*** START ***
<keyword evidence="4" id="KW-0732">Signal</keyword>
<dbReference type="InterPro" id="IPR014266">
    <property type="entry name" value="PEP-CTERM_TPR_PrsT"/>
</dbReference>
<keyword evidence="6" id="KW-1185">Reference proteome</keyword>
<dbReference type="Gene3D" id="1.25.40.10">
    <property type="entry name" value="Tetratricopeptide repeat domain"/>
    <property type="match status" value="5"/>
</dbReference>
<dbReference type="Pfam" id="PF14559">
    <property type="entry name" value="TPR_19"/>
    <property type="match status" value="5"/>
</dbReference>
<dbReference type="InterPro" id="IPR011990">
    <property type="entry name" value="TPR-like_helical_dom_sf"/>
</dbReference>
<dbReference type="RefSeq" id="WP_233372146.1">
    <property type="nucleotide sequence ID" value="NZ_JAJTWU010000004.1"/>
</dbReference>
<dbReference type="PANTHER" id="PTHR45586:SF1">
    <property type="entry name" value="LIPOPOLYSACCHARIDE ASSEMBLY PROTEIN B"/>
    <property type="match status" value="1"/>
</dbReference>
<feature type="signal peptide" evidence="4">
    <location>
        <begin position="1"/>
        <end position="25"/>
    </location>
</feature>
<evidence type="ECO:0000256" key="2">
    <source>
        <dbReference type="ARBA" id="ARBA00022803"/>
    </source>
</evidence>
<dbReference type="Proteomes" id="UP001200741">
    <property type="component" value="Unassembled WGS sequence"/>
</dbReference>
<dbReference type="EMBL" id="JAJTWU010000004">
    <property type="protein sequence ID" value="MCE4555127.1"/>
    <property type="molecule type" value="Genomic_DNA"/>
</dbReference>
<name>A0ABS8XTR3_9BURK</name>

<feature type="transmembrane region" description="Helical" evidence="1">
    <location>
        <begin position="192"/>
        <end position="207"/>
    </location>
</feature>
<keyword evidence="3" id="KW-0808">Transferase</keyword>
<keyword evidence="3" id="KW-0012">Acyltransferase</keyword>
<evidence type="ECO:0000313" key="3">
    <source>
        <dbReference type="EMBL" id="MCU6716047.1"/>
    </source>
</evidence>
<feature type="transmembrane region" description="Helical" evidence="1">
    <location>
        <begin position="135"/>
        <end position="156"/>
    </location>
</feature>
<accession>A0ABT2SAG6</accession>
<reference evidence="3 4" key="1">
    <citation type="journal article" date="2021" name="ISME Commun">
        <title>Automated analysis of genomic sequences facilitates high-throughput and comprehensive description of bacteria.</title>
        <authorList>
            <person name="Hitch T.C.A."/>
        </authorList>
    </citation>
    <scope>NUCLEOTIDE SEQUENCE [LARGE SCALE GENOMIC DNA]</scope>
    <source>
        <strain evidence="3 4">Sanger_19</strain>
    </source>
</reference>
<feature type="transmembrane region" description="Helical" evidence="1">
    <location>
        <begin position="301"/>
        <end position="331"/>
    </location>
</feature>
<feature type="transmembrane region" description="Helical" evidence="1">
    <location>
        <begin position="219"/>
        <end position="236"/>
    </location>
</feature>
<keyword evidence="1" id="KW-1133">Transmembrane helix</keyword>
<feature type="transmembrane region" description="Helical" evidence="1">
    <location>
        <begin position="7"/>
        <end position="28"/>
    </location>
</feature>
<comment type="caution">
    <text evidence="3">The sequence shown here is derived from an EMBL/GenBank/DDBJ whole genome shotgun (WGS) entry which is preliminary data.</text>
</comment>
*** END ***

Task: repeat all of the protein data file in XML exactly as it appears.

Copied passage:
<keyword evidence="4" id="KW-0732">Signal</keyword>
<dbReference type="InterPro" id="IPR014266">
    <property type="entry name" value="PEP-CTERM_TPR_PrsT"/>
</dbReference>
<keyword evidence="6" id="KW-1185">Reference proteome</keyword>
<dbReference type="Gene3D" id="1.25.40.10">
    <property type="entry name" value="Tetratricopeptide repeat domain"/>
    <property type="match status" value="5"/>
</dbReference>
<dbReference type="Pfam" id="PF14559">
    <property type="entry name" value="TPR_19"/>
    <property type="match status" value="5"/>
</dbReference>
<dbReference type="InterPro" id="IPR011990">
    <property type="entry name" value="TPR-like_helical_dom_sf"/>
</dbReference>
<dbReference type="RefSeq" id="WP_233372146.1">
    <property type="nucleotide sequence ID" value="NZ_JAJTWU010000004.1"/>
</dbReference>
<dbReference type="PANTHER" id="PTHR45586:SF1">
    <property type="entry name" value="LIPOPOLYSACCHARIDE ASSEMBLY PROTEIN B"/>
    <property type="match status" value="1"/>
</dbReference>
<feature type="signal peptide" evidence="4">
    <location>
        <begin position="1"/>
        <end position="25"/>
    </location>
</feature>
<evidence type="ECO:0000256" key="2">
    <source>
        <dbReference type="ARBA" id="ARBA00022803"/>
    </source>
</evidence>
<dbReference type="Proteomes" id="UP001200741">
    <property type="component" value="Unassembled WGS sequence"/>
</dbReference>
<dbReference type="EMBL" id="JAJTWU010000004">
    <property type="protein sequence ID" value="MCE4555127.1"/>
    <property type="molecule type" value="Genomic_DNA"/>
</dbReference>
<name>A0ABS8XTR3_9BURK</name>

<feature type="transmembrane region" description="Helical" evidence="1">
    <location>
        <begin position="192"/>
        <end position="207"/>
    </location>
</feature>
<keyword evidence="3" id="KW-0808">Transferase</keyword>
<keyword evidence="3" id="KW-0012">Acyltransferase</keyword>
<evidence type="ECO:0000313" key="3">
    <source>
        <dbReference type="EMBL" id="MCU6716047.1"/>
    </source>
</evidence>
<feature type="transmembrane region" description="Helical" evidence="1">
    <location>
        <begin position="135"/>
        <end position="156"/>
    </location>
</feature>
<accession>A0ABT2SAG6</accession>
<reference evidence="3 4" key="1">
    <citation type="journal article" date="2021" name="ISME Commun">
        <title>Automated analysis of genomic sequences facilitates high-throughput and comprehensive description of bacteria.</title>
        <authorList>
            <person name="Hitch T.C.A."/>
        </authorList>
    </citation>
    <scope>NUCLEOTIDE SEQUENCE [LARGE SCALE GENOMIC DNA]</scope>
    <source>
        <strain evidence="3 4">Sanger_19</strain>
    </source>
</reference>
<feature type="transmembrane region" description="Helical" evidence="1">
    <location>
        <begin position="301"/>
        <end position="331"/>
    </location>
</feature>
<feature type="transmembrane region" description="Helical" evidence="1">
    <location>
        <begin position="219"/>
        <end position="236"/>
    </location>
</feature>
<keyword evidence="1" id="KW-1133">Transmembrane helix</keyword>
<feature type="transmembrane region" description="Helical" evidence="1">
    <location>
        <begin position="7"/>
        <end position="28"/>
    </location>
</feature>
<comment type="caution">
    <text evidence="3">The sequence shown here is derived from an EMBL/GenBank/DDBJ whole genome shotgun (WGS) entry which is preliminary data.</text>
</comment>